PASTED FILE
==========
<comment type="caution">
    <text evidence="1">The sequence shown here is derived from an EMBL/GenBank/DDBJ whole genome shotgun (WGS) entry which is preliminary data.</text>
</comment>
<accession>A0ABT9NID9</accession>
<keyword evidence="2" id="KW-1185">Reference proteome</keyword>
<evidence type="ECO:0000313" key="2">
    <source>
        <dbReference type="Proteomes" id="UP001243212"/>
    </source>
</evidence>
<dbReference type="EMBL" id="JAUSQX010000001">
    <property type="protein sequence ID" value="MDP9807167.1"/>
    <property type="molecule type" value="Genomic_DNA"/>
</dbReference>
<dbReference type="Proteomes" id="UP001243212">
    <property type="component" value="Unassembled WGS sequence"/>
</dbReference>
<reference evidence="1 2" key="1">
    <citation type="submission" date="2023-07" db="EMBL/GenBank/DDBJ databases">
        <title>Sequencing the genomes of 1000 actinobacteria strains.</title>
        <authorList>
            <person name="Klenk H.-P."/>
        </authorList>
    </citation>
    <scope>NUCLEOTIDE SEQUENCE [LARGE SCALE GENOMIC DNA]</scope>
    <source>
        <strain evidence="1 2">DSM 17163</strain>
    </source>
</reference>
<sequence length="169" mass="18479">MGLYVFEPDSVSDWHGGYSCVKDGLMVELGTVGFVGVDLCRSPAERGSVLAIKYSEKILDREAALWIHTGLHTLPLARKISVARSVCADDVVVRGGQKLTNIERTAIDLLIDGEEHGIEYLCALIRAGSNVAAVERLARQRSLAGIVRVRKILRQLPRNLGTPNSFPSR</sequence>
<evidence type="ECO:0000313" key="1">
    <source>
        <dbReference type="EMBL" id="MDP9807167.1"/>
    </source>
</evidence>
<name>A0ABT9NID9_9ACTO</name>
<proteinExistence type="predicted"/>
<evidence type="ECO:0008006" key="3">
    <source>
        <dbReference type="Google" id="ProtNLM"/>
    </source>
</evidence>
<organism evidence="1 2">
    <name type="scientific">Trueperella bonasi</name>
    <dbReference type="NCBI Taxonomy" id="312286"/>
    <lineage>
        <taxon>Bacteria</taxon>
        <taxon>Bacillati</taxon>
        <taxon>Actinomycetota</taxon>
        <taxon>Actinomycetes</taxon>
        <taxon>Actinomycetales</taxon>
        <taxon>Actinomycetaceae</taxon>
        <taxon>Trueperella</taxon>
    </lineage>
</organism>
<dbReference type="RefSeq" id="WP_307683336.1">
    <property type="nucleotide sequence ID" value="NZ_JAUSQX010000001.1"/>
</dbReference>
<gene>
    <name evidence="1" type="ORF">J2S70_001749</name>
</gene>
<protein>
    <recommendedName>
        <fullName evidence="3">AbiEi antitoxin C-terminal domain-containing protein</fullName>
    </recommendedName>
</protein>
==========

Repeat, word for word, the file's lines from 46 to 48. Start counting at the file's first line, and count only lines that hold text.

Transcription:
    <lineage>
        <taxon>Bacteria</taxon>
        <taxon>Bacillati</taxon>